In answer to my note apprising him of my wish to call, Dampier had written, “Don’t ring—open the door and come up.” I did so. The staircase was dimly lighted by a single gas-jet at the top of the second flight. I managed to reach the landing without disaster and entered by an open door into the lighted square room of the tower. Dampier came forward in gown and slippers to receive me, giving me the greeting that I wished, and if I had held a thought that it might more fitly have been accorded me at the front door the first look at him dispelled any sense of his inhospitality.
He was not the same. Hardly past middle age, he had gone gray and had acquired a pronounced stoop. His figure was thin and angular, his face deeply lined, his complexion dead-white, without a touch of color. His eyes, unnaturally large, glowed with a fire that was almost uncanny.
He seated me, proffered a cigar, and with grave and obvious sincerity assured me of the pleasure that it gave him to meet me. Some unimportant conversation followed, but all the while I was dominated by a melancholy sense of the great change in him. This he must have perceived, for he suddenly said with a bright enough smile, “You are disappointed in me—non sum qualis eram.”
I hardly knew what to reply, but managed to say: “Why, really, I don’t know: your Latin is about the same.”
He brightened again. “No,” he said, “being a dead language, it grows in appropriateness. But please have the patience to wait: where I am going there is perhaps a better tongue. Will you care to have a message in it?”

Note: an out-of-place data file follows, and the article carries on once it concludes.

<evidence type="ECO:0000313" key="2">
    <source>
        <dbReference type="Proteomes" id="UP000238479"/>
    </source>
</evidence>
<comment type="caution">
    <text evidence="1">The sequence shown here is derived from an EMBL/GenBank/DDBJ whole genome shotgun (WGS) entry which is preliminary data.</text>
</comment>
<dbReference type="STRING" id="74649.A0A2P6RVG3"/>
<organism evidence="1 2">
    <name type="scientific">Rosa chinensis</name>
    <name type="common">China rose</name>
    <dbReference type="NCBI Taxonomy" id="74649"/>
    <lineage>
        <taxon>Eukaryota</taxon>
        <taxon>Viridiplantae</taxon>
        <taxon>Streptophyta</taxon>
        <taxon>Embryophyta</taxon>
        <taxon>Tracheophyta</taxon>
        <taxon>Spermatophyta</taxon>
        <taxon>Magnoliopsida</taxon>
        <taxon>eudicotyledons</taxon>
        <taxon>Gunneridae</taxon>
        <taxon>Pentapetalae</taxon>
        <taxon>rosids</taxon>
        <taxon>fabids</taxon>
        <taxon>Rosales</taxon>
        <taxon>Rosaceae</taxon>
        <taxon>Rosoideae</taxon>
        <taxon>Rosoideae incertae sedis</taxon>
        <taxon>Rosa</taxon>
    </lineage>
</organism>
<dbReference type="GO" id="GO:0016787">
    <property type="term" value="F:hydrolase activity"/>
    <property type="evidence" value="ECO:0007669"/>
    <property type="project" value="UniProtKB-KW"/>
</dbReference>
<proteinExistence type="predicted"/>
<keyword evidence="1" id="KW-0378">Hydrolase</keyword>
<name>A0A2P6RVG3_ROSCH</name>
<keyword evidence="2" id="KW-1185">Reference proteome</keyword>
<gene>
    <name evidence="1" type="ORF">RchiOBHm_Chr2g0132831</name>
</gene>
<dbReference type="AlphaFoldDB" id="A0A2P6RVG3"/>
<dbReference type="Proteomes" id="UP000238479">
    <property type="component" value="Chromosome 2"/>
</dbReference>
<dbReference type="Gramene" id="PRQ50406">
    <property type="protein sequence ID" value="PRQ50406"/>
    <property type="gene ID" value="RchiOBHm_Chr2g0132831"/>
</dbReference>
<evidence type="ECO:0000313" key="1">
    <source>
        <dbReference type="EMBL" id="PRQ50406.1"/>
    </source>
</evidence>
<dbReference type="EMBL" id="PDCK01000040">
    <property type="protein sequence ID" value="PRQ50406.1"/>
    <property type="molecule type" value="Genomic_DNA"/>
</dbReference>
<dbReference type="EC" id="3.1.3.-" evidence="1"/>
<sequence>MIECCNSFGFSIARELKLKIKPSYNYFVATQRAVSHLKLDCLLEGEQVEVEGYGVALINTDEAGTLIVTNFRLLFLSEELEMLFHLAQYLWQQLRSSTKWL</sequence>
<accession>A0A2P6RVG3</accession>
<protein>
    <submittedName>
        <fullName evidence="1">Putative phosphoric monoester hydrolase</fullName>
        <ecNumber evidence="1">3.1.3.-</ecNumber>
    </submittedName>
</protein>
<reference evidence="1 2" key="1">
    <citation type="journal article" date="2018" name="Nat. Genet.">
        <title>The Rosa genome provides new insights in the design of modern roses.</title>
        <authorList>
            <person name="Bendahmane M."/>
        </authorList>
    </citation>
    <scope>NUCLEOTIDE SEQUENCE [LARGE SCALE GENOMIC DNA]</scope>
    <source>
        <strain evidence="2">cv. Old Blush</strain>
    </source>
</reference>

The smile faded as he spoke, and as he concluded he was looking into my eyes with a gravity that distressed me. Yet I would not surrender myself to his mood, nor permit him to see how deeply his prescience of death affected me.
“I fancy that it will be long,” I said, “before human speech will cease to serve our need; and then the need, with its possibilities of service, will have passed.”
He made no reply, and I too was silent, for the talk had taken a dispiriting turn, yet I knew not how to give it a more agreeable character. Suddenly, in a pause of the storm, when the dead silence was almost startling by contrast with the previous uproar, I heard a gentle tapping, which appeared to come from the wall behind my chair. The sound was such as might have been made by a human hand, not as upon a door by one asking admittance, but rather, I thought, as an agreed signal, an assurance of someone’s presence in an adjoining room; most of us, I fancy, have had more experience of such communications than we should care to relate. I glanced at Dampier. If possibly there was something of amusement in the look he did not observe it. He appeared to have forgotten my presence, and was staring at the wall behind me with an expression in his eyes that I am unable to name, although my memory of it is as vivid to-day as was my sense of it then. The situation was embarrassing; I rose to take my leave. At this he seemed to recover himself.